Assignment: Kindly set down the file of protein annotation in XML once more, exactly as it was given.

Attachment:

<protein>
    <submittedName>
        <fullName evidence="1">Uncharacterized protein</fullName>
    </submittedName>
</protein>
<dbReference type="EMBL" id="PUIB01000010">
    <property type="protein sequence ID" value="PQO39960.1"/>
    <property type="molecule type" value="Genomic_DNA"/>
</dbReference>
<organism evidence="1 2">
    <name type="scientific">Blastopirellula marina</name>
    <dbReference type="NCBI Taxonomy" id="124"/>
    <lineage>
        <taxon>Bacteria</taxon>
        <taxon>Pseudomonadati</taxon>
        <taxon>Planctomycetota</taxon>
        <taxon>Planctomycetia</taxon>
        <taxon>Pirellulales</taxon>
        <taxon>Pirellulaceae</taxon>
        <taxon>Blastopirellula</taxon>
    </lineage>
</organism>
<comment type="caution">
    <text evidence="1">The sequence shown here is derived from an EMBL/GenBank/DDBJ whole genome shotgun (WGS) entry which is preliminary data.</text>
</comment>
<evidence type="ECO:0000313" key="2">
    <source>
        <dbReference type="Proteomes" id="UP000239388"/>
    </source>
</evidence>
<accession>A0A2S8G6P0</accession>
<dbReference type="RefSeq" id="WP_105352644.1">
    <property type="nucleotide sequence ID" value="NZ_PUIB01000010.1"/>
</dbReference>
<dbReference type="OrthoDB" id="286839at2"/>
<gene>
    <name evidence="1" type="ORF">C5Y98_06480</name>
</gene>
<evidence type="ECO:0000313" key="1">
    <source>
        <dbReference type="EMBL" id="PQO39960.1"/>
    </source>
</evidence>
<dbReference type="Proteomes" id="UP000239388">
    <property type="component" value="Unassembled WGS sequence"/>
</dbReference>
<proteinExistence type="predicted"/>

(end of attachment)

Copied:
<protein>
    <submittedName>
        <fullName evidence="1">Uncharacterized protein</fullName>
    </submittedName>
</protein>
<dbReference type="EMBL" id="PUIB01000010">
    <property type="protein sequence ID" value="PQO39960.1"/>
    <property type="molecule type" value="Genomic_DNA"/>
</dbReference>
<organism evidence="1 2">
    <name type="scientific">Blastopirellula marina</name>
    <dbReference type="NCBI Taxonomy" id="124"/>
    <lineage>
        <taxon>Bacteria</taxon>
        <taxon>Pseudomonadati</taxon>
        <taxon>Planctomycetota</taxon>
        <taxon>Planctomycetia</taxon>
        <taxon>Pirellulales</taxon>
        <taxon>Pirellulaceae</taxon>
        <taxon>Blastopirellula</taxon>
    </lineage>
</organism>
<comment type="caution">
    <text evidence="1">The sequence shown here is derived from an EMBL/GenBank/DDBJ whole genome shotgun (WGS) entry which is preliminary data.</text>
</comment>
<evidence type="ECO:0000313" key="2">
    <source>
        <dbReference type="Proteomes" id="UP000239388"/>
    </source>
</evidence>
<accession>A0A2S8G6P0</accession>
<dbReference type="RefSeq" id="WP_105352644.1">
    <property type="nucleotide sequence ID" value="NZ_PUIB01000010.1"/>
</dbReference>
<dbReference type="OrthoDB" id="286839at2"/>
<gene>
    <name evidence="1" type="ORF">C5Y98_06480</name>
</gene>
<evidence type="ECO:0000313" key="1">
    <source>
        <dbReference type="EMBL" id="PQO39960.1"/>
    </source>
</evidence>
<dbReference type="Proteomes" id="UP000239388">
    <property type="component" value="Unassembled WGS sequence"/>
</dbReference>
<proteinExistence type="predicted"/>